US Cybersecurity Framework – Common Concerns

Spending on security continues to increase. Recent Wall Street Journal article says, “Global cybersecurity spending by critical infrastructure industries was expected to hit $46 billion in 2013, up 10% from a year earlier, according to Allied Business Intelligence Inc.”

President Obama released E.O. 13636 on Feb. 12, 2013 including Sec. 7. Baseline Framework to Reduce Cyber Risk to Critical Infrastructure – the Cybersecurity Framework

The US Cybersecurity Framework, prepared by the National Institute of Standards and Technology (NIST), has been in the works for a year and after several rounds of the government soliciting input and reviews from the private sector, its full iteration was published after then.The framework is organized in 5 sections: Identify, Protect, Detect, Respond, and Recover

The Framework focuses on using business drivers to guide cybersecurity activities and
considering cybersecurity risks as part of the organization’s risk management processes. The
Framework consists of three parts: the Framework Core, the Framework Profile, and the
Framework Implementation Tiers. The Framework Core is a set of cybersecurity activities,
outcomes, and informative references that are common across critical infrastructure sectors,
providing the detailed guidance for developing individual organizational Profiles. Through use of
the Profiles, the Framework will help the organization align its cybersecurity activities with its
business requirements, risk tolerances, and resources. The Tiers provide a mechanism for
organizations to view and understand the characteristics of their approach to managing
cybersecurity risk.

Each of the Framework components (the Framework Core, Profiles, and Tiers) reinforces the connection between business drivers and cybersecurity activities.  The Framework also offers guidance regarding privacy and civil liberties considerations that may result from cybersecurity activities.

  • The Framework Core is a set of cybersecurity activities and informative references that are common across critical infrastructure sectors.  The cybersecurity activities are grouped by five functions — Identify, Protect, Detect, Respond, Recover — that provide a high-level view of an organization’s management of cyber risks.
  • The Profiles can help organizations align their cybersecurity activities with business requirements, risk tolerances, and resources.  Companies can use the Profiles to understand their current cybersecurity state, support prioritization, and to measure progress towards a target state.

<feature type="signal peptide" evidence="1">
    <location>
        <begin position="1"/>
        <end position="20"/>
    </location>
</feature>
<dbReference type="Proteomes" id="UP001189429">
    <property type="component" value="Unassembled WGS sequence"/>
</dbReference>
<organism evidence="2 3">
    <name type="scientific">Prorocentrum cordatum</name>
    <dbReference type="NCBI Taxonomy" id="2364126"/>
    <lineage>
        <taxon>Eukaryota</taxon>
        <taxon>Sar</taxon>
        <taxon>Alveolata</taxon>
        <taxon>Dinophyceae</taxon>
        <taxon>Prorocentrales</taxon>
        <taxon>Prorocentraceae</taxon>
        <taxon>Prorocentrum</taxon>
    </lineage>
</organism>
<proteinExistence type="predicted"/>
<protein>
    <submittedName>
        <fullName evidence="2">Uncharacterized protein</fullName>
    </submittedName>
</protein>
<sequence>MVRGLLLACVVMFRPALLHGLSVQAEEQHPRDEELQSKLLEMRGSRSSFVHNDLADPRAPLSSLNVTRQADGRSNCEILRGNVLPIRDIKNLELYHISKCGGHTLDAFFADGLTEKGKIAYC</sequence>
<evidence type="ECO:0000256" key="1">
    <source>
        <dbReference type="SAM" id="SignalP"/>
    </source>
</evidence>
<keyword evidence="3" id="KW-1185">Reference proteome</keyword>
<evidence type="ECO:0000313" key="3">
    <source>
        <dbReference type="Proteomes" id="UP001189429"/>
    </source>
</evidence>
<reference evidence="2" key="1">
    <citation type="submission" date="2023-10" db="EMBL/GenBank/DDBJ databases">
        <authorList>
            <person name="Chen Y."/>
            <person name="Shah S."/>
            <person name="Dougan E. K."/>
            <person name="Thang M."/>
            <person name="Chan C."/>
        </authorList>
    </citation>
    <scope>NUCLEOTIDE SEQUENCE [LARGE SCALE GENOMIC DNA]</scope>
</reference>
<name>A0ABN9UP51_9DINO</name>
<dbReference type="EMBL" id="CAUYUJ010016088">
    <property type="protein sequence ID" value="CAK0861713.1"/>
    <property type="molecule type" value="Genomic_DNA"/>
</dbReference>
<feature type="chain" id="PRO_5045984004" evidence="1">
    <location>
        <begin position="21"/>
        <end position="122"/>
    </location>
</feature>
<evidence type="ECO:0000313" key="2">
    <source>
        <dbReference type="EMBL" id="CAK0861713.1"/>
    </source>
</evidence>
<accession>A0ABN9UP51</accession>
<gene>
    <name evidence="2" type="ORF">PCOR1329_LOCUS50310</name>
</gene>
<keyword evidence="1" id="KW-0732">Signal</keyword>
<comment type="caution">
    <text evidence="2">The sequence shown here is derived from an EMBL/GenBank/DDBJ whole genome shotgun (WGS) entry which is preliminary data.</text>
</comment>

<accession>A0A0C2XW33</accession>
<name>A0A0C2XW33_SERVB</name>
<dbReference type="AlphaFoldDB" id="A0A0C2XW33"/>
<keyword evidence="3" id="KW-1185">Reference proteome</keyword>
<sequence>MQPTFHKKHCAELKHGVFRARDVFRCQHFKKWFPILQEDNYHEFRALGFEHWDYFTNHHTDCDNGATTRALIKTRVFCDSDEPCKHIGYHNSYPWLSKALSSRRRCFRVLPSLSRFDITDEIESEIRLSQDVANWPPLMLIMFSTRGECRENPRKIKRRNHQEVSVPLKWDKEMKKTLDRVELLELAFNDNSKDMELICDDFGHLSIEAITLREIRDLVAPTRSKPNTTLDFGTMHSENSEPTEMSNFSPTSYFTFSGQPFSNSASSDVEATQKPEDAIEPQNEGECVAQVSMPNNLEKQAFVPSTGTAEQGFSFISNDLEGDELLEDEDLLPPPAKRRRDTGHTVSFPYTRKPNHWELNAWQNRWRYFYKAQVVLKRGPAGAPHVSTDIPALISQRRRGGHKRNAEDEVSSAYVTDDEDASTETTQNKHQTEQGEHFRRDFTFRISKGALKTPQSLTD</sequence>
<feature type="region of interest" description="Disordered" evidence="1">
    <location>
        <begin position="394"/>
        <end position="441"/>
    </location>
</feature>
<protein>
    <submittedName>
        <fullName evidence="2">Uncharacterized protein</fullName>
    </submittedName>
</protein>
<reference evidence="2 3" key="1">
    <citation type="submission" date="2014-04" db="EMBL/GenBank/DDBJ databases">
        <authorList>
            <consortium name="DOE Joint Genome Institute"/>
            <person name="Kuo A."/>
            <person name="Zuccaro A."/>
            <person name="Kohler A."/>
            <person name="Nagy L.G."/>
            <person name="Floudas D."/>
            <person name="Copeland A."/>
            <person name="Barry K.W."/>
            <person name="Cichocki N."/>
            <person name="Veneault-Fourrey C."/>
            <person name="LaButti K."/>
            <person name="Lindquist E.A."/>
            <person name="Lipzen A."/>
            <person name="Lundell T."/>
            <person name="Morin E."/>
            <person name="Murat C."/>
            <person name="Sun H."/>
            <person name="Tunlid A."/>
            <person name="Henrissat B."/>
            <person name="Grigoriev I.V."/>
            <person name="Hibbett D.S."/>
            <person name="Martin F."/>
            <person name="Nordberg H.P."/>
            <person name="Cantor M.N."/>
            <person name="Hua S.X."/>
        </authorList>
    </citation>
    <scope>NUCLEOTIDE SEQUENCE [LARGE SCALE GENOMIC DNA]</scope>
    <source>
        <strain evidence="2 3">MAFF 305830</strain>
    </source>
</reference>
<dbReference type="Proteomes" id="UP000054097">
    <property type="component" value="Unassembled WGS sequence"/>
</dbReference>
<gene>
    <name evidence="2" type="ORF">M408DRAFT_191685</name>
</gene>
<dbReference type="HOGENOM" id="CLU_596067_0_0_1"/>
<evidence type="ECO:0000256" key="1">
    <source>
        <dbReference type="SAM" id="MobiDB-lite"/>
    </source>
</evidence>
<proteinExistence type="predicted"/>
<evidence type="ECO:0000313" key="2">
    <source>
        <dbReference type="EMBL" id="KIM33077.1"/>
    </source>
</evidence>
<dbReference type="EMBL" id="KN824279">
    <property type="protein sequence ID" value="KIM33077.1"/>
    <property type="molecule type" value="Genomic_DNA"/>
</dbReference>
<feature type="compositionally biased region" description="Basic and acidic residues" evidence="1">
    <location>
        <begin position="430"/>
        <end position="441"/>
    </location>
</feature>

• The Tiers provide a mechanism for organizations to view their approach and processes for managing cyber risk.  The Tiers range from Partial (Tier 1) to Adaptive (Tier 4) and describe an increasing degree of rigor in risk management practices, the extent to which cybersecurity risk management is informed by business needs, and its integration into an organization’s overall risk management practices.

Since Executive Order 13636 was issued, NIST has played a convening role in developing the Framework, drawing heavily on standards, guidelines, and best practices already available to address key cybersecurity needs. NIST also relied on organizations and individuals with experience in reducing cybersecurity risk and managing critical infrastructure. NIST released a broad Request for Information (RFI) and received 243 responses containing thousands of comments. NIST analyzed results to identify common standards, success, challenges, and themes. 

Cybersecurity Workforce 

A skilled cybersecurity workforce is needed to meet the unique cybersecurity needs of critical infrastructure. There is a well-documented shortage of general cybersecurity experts; however, there is a greater shortage of qualified cybersecurity experts who also have an understanding of the unique challenges posed to particular parts of critical infrastructure. As the cybersecurity threat and technology environment evolves, the cybersecurity workforce must continue to
adapt to design, develop, implement, maintain and continuously improve the  necessary cybersecurity practices within critical infrastructure environments. Various efforts, including the National Initiative for Cybersecurity Education (NICE), are currently fostering the training of a cybersecurity workforce for the future, establishing an operational, sustainable and continually improving cybersecurity education program to provide a pipeline of skilled workers for the private sector and government. Organizations must understand their current and future
cybersecurity workforce needs, and develop hiring, acquisition, and training resources to raise the level of technical competence of those who build, operate, and defend systems delivering critical infrastructure services.